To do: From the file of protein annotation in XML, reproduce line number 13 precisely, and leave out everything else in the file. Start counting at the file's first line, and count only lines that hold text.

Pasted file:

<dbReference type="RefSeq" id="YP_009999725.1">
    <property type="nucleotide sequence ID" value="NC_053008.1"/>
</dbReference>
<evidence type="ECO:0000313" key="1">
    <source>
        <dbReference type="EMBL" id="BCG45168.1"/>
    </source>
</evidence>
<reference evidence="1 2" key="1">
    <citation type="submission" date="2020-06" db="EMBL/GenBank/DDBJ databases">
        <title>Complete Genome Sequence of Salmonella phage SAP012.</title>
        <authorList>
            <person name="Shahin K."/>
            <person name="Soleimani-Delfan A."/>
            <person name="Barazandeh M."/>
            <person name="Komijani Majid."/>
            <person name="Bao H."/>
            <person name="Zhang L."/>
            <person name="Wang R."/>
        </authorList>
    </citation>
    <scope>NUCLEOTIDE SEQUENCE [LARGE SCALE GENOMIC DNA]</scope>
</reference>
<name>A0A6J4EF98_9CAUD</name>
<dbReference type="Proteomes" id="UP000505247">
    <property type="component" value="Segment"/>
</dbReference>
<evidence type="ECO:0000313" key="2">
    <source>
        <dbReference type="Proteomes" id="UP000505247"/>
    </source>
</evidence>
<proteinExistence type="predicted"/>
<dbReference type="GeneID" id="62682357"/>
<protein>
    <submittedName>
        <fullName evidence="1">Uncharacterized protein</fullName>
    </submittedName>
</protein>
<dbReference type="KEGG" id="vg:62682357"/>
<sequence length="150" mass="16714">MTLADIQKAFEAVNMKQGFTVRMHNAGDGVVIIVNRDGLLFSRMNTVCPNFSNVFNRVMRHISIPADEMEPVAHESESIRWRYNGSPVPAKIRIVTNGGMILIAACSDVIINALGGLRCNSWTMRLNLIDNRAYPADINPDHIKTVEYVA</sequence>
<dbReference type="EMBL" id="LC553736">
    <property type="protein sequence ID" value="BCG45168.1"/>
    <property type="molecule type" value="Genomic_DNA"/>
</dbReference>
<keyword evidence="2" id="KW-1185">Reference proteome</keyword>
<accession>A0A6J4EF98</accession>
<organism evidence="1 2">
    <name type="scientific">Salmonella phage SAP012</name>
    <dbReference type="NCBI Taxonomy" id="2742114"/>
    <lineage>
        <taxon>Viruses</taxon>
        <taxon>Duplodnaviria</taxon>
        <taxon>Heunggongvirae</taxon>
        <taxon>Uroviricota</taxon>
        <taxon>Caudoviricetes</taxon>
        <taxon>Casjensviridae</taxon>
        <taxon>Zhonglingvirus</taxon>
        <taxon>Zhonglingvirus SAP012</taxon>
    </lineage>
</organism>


            <person name="Shahin K."/>